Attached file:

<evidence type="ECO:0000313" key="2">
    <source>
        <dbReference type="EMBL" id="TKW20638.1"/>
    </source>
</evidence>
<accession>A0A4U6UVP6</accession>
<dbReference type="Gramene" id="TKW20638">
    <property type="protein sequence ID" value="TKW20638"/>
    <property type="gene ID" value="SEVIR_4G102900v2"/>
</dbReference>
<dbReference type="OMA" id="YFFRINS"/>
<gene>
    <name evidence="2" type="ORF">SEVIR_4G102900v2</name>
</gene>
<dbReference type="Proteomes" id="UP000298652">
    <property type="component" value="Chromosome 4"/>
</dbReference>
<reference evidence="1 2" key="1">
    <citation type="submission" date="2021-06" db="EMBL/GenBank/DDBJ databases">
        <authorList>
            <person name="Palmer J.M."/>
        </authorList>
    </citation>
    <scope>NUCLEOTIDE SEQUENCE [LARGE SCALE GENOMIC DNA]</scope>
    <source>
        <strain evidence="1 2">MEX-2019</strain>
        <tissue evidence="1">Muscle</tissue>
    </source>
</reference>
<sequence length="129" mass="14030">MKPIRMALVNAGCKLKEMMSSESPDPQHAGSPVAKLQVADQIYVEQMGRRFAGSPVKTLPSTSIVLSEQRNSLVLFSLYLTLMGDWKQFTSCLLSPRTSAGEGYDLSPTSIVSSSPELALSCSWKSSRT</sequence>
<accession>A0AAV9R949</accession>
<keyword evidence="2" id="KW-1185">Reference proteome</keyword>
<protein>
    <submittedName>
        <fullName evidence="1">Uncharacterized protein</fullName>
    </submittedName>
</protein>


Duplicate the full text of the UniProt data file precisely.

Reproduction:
<evidence type="ECO:0000313" key="2">
    <source>
        <dbReference type="EMBL" id="TKW20638.1"/>
    </source>
</evidence>
<accession>A0A4U6UVP6</accession>
<dbReference type="Gramene" id="TKW20638">
    <property type="protein sequence ID" value="TKW20638"/>
    <property type="gene ID" value="SEVIR_4G102900v2"/>
</dbReference>
<dbReference type="OMA" id="YFFRINS"/>
<gene>
    <name evidence="2" type="ORF">SEVIR_4G102900v2</name>
</gene>
<dbReference type="Proteomes" id="UP000298652">
    <property type="component" value="Chromosome 4"/>
</dbReference>
<reference evidence="1 2" key="1">
    <citation type="submission" date="2021-06" db="EMBL/GenBank/DDBJ databases">
        <authorList>
            <person name="Palmer J.M."/>
        </authorList>
    </citation>
    <scope>NUCLEOTIDE SEQUENCE [LARGE SCALE GENOMIC DNA]</scope>
    <source>
        <strain evidence="1 2">MEX-2019</strain>
        <tissue evidence="1">Muscle</tissue>
    </source>
</reference>
<sequence length="129" mass="14030">MKPIRMALVNAGCKLKEMMSSESPDPQHAGSPVAKLQVADQIYVEQMGRRFAGSPVKTLPSTSIVLSEQRNSLVLFSLYLTLMGDWKQFTSCLLSPRTSAGEGYDLSPTSIVSSSPELALSCSWKSSRT</sequence>
<accession>A0AAV9R949</accession>
<keyword evidence="2" id="KW-1185">Reference proteome</keyword>
<protein>
    <submittedName>
        <fullName evidence="1">Uncharacterized protein</fullName>
    </submittedName>
</protein>